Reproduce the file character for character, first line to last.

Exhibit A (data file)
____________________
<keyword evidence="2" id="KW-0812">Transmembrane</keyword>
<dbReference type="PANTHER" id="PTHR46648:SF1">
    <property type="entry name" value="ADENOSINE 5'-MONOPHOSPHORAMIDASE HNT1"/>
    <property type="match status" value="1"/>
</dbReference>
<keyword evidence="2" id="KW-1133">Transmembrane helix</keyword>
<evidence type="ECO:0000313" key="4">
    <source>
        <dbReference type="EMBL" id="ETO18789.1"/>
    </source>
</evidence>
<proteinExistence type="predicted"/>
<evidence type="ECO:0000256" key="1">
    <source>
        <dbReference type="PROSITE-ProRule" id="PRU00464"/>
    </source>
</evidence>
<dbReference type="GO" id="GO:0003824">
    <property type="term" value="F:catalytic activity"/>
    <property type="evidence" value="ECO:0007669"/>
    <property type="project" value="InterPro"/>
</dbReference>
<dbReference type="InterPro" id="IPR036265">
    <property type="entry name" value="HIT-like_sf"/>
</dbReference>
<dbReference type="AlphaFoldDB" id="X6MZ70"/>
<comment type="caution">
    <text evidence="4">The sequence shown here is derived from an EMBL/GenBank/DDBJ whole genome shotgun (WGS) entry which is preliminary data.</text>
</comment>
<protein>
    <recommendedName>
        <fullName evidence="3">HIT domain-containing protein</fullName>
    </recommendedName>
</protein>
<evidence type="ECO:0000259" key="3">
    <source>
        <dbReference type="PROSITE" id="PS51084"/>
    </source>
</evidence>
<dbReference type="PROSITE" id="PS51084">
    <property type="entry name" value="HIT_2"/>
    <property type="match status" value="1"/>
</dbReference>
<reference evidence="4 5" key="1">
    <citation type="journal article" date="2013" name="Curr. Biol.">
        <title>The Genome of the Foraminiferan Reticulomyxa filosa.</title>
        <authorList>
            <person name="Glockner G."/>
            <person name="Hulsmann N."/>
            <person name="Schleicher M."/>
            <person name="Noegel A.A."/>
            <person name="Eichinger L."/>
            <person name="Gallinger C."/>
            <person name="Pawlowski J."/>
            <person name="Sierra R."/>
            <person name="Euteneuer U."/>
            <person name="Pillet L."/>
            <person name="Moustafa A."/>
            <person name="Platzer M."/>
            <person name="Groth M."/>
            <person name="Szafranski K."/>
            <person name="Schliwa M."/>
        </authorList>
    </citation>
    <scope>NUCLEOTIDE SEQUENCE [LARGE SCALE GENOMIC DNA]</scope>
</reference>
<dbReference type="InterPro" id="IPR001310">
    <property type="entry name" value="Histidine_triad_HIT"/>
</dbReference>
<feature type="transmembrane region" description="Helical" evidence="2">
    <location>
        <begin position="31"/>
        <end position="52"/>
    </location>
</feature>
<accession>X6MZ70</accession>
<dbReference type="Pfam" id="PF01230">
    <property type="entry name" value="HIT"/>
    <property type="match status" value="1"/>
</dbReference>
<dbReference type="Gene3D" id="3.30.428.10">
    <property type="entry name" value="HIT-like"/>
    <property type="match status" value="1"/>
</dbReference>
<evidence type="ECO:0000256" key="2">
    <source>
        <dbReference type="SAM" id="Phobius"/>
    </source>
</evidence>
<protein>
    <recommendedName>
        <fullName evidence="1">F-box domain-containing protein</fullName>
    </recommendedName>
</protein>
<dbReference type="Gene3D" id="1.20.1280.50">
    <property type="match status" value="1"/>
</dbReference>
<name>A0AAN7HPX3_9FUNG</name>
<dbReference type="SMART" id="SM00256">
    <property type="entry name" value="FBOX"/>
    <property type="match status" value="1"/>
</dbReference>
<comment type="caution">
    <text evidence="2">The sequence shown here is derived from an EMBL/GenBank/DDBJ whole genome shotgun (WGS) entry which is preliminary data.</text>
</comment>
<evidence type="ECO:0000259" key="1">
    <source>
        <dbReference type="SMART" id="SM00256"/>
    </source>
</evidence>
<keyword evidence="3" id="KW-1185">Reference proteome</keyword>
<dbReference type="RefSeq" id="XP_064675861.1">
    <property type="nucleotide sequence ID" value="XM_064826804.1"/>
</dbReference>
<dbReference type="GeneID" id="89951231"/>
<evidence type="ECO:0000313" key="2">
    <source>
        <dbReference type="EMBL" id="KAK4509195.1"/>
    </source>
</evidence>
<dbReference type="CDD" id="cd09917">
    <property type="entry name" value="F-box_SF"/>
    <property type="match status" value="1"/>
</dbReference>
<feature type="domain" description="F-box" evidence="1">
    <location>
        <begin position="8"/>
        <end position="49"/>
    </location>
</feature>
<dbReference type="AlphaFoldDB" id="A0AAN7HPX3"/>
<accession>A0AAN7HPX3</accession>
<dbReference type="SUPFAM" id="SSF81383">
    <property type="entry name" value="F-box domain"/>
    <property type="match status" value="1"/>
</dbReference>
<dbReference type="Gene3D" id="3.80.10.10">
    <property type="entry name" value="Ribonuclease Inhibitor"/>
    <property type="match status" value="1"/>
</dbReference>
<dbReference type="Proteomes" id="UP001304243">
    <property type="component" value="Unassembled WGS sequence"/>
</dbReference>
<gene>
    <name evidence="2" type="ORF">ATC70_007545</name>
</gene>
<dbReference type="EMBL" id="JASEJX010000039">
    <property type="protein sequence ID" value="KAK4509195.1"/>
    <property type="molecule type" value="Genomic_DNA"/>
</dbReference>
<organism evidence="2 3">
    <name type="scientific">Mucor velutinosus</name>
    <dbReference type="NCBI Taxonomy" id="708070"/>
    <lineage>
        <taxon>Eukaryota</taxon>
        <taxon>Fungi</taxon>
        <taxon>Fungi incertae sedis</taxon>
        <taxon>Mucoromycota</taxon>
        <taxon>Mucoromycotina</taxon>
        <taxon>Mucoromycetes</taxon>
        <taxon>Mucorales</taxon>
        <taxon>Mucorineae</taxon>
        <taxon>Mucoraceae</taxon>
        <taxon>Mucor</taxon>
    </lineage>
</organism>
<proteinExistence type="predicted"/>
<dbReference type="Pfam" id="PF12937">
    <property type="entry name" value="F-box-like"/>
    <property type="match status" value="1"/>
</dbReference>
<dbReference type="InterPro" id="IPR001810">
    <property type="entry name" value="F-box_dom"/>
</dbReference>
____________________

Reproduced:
<keyword evidence="2" id="KW-0812">Transmembrane</keyword>
<dbReference type="PANTHER" id="PTHR46648:SF1">
    <property type="entry name" value="ADENOSINE 5'-MONOPHOSPHORAMIDASE HNT1"/>
    <property type="match status" value="1"/>
</dbReference>
<keyword evidence="2" id="KW-1133">Transmembrane helix</keyword>
<evidence type="ECO:0000313" key="4">
    <source>
        <dbReference type="EMBL" id="ETO18789.1"/>
    </source>
</evidence>
<proteinExistence type="predicted"/>
<evidence type="ECO:0000256" key="1">
    <source>
        <dbReference type="PROSITE-ProRule" id="PRU00464"/>
    </source>
</evidence>
<dbReference type="GO" id="GO:0003824">
    <property type="term" value="F:catalytic activity"/>
    <property type="evidence" value="ECO:0007669"/>
    <property type="project" value="InterPro"/>
</dbReference>
<dbReference type="InterPro" id="IPR036265">
    <property type="entry name" value="HIT-like_sf"/>
</dbReference>
<dbReference type="AlphaFoldDB" id="X6MZ70"/>
<comment type="caution">
    <text evidence="4">The sequence shown here is derived from an EMBL/GenBank/DDBJ whole genome shotgun (WGS) entry which is preliminary data.</text>
</comment>
<protein>
    <recommendedName>
        <fullName evidence="3">HIT domain-containing protein</fullName>
    </recommendedName>
</protein>
<evidence type="ECO:0000259" key="3">
    <source>
        <dbReference type="PROSITE" id="PS51084"/>
    </source>
</evidence>
<dbReference type="PROSITE" id="PS51084">
    <property type="entry name" value="HIT_2"/>
    <property type="match status" value="1"/>
</dbReference>
<reference evidence="4 5" key="1">
    <citation type="journal article" date="2013" name="Curr. Biol.">
        <title>The Genome of the Foraminiferan Reticulomyxa filosa.</title>
        <authorList>
            <person name="Glockner G."/>
            <person name="Hulsmann N."/>
            <person name="Schleicher M."/>
            <person name="Noegel A.A."/>
            <person name="Eichinger L."/>
            <person name="Gallinger C."/>
            <person name="Pawlowski J."/>
            <person name="Sierra R."/>
            <person name="Euteneuer U."/>
            <person name="Pillet L."/>
            <person name="Moustafa A."/>
            <person name="Platzer M."/>
            <person name="Groth M."/>
            <person name="Szafranski K."/>
            <person name="Schliwa M."/>
        </authorList>
    </citation>
    <scope>NUCLEOTIDE SEQUENCE [LARGE SCALE GENOMIC DNA]</scope>
</reference>
<dbReference type="InterPro" id="IPR001310">
    <property type="entry name" value="Histidine_triad_HIT"/>
</dbReference>
<feature type="transmembrane region" description="Helical" evidence="2">
    <location>
        <begin position="31"/>
        <end position="52"/>
    </location>
</feature>
<accession>X6MZ70</accession>
<dbReference type="Pfam" id="PF01230">
    <property type="entry name" value="HIT"/>
    <property type="match status" value="1"/>
</dbReference>
<dbReference type="Gene3D" id="3.30.428.10">
    <property type="entry name" value="HIT-like"/>
    <property type="match status" value="1"/>
</dbReference>
<evidence type="ECO:0000256" key="2">
    <source>
        <dbReference type="SAM" id="Phobius"/>
    </source>
</evidence>
<protein>
    <recommendedName>
        <fullName evidence="1">F-box domain-containing protein</fullName>
    </recommendedName>
</protein>
<dbReference type="Gene3D" id="1.20.1280.50">
    <property type="match status" value="1"/>
</dbReference>
<name>A0AAN7HPX3_9FUNG</name>
<dbReference type="SMART" id="SM00256">
    <property type="entry name" value="FBOX"/>
    <property type="match status" value="1"/>
</dbReference>
<comment type="caution">
    <text evidence="2">The sequence shown here is derived from an EMBL/GenBank/DDBJ whole genome shotgun (WGS) entry which is preliminary data.</text>
</comment>
<evidence type="ECO:0000259" key="1">
    <source>
        <dbReference type="SMART" id="SM00256"/>
    </source>
</evidence>
<keyword evidence="3" id="KW-1185">Reference proteome</keyword>
<dbReference type="RefSeq" id="XP_064675861.1">
    <property type="nucleotide sequence ID" value="XM_064826804.1"/>
</dbReference>
<dbReference type="GeneID" id="89951231"/>
<evidence type="ECO:0000313" key="2">
    <source>
        <dbReference type="EMBL" id="KAK4509195.1"/>
    </source>
</evidence>
<dbReference type="CDD" id="cd09917">
    <property type="entry name" value="F-box_SF"/>
    <property type="match status" value="1"/>
</dbReference>
<feature type="domain" description="F-box" evidence="1">
    <location>
        <begin position="8"/>
        <end position="49"/>
    </location>
</feature>
<dbReference type="AlphaFoldDB" id="A0AAN7HPX3"/>
<accession>A0AAN7HPX3</accession>
<dbReference type="SUPFAM" id="SSF81383">
    <property type="entry name" value="F-box domain"/>
    <property type="match status" value="1"/>
</dbReference>
<dbReference type="Gene3D" id="3.80.10.10">
    <property type="entry name" value="Ribonuclease Inhibitor"/>
    <property type="match status" value="1"/>
</dbReference>
<dbReference type="Proteomes" id="UP001304243">
    <property type="component" value="Unassembled WGS sequence"/>
</dbReference>
<gene>
    <name evidence="2" type="ORF">ATC70_007545</name>
</gene>
<dbReference type="EMBL" id="JASEJX010000039">
    <property type="protein sequence ID" value="KAK4509195.1"/>
    <property type="molecule type" value="Genomic_DNA"/>
</dbReference>
<organism evidence="2 3">
    <name type="scientific">Mucor velutinosus</name>
    <dbReference type="NCBI Taxonomy" id="708070"/>
    <lineage>
        <taxon>Eukaryota</taxon>
        <taxon>Fungi</taxon>
        <taxon>Fungi incertae sedis</taxon>
        <taxon>Mucoromycota</taxon>
        <taxon>Mucoromycotina</taxon>
        <taxon>Mucoromycetes</taxon>
        <taxon>Mucorales</taxon>
        <taxon>Mucorineae</taxon>
        <taxon>Mucoraceae</taxon>
        <taxon>Mucor</taxon>
    </lineage>
</organism>
<proteinExistence type="predicted"/>
<dbReference type="Pfam" id="PF12937">
    <property type="entry name" value="F-box-like"/>
    <property type="match status" value="1"/>
</dbReference>
<dbReference type="InterPro" id="IPR001810">
    <property type="entry name" value="F-box_dom"/>
</dbReference>